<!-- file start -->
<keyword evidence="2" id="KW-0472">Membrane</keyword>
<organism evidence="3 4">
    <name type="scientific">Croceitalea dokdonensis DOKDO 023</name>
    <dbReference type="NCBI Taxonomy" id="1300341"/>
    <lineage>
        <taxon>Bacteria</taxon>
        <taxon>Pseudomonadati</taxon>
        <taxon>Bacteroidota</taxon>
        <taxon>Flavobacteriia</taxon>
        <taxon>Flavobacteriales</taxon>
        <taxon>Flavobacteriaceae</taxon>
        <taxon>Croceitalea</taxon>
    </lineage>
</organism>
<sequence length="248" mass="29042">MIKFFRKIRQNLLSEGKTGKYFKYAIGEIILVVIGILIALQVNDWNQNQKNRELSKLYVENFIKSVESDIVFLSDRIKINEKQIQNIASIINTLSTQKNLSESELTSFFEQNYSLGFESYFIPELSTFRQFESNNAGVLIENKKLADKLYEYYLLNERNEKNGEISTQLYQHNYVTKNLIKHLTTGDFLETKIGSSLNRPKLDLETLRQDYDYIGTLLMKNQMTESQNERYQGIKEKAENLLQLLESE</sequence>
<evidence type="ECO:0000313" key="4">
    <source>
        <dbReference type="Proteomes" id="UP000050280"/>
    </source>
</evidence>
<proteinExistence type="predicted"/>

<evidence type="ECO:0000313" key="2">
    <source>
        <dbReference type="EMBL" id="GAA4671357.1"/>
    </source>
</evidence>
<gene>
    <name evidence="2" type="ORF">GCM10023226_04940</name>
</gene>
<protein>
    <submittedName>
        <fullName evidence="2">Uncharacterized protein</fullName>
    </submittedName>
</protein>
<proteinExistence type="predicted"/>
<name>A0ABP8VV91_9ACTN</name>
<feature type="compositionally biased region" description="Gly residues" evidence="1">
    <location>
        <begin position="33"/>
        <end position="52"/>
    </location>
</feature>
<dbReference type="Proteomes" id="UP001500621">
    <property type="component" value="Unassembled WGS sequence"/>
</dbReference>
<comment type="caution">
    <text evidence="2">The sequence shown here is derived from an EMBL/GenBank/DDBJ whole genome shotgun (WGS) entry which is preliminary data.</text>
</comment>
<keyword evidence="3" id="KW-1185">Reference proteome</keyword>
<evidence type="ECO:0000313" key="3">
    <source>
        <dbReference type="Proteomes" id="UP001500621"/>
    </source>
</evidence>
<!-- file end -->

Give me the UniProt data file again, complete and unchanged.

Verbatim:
<keyword evidence="2" id="KW-0472">Membrane</keyword>
<organism evidence="3 4">
    <name type="scientific">Croceitalea dokdonensis DOKDO 023</name>
    <dbReference type="NCBI Taxonomy" id="1300341"/>
    <lineage>
        <taxon>Bacteria</taxon>
        <taxon>Pseudomonadati</taxon>
        <taxon>Bacteroidota</taxon>
        <taxon>Flavobacteriia</taxon>
        <taxon>Flavobacteriales</taxon>
        <taxon>Flavobacteriaceae</taxon>
        <taxon>Croceitalea</taxon>
    </lineage>
</organism>
<sequence length="248" mass="29042">MIKFFRKIRQNLLSEGKTGKYFKYAIGEIILVVIGILIALQVNDWNQNQKNRELSKLYVENFIKSVESDIVFLSDRIKINEKQIQNIASIINTLSTQKNLSESELTSFFEQNYSLGFESYFIPELSTFRQFESNNAGVLIENKKLADKLYEYYLLNERNEKNGEISTQLYQHNYVTKNLIKHLTTGDFLETKIGSSLNRPKLDLETLRQDYDYIGTLLMKNQMTESQNERYQGIKEKAENLLQLLESE</sequence>
<evidence type="ECO:0000313" key="4">
    <source>
        <dbReference type="Proteomes" id="UP000050280"/>
    </source>
</evidence>
<proteinExistence type="predicted"/>

<evidence type="ECO:0000313" key="2">
    <source>
        <dbReference type="EMBL" id="GAA4671357.1"/>
    </source>
</evidence>
<gene>
    <name evidence="2" type="ORF">GCM10023226_04940</name>
</gene>
<protein>
    <submittedName>
        <fullName evidence="2">Uncharacterized protein</fullName>
    </submittedName>
</protein>
<proteinExistence type="predicted"/>
<name>A0ABP8VV91_9ACTN</name>
<feature type="compositionally biased region" description="Gly residues" evidence="1">
    <location>
        <begin position="33"/>
        <end position="52"/>
    </location>
</feature>
<dbReference type="Proteomes" id="UP001500621">
    <property type="component" value="Unassembled WGS sequence"/>
</dbReference>
<comment type="caution">
    <text evidence="2">The sequence shown here is derived from an EMBL/GenBank/DDBJ whole genome shotgun (WGS) entry which is preliminary data.</text>
</comment>
<keyword evidence="3" id="KW-1185">Reference proteome</keyword>
<evidence type="ECO:0000313" key="3">
    <source>
        <dbReference type="Proteomes" id="UP001500621"/>
    </source>
</evidence>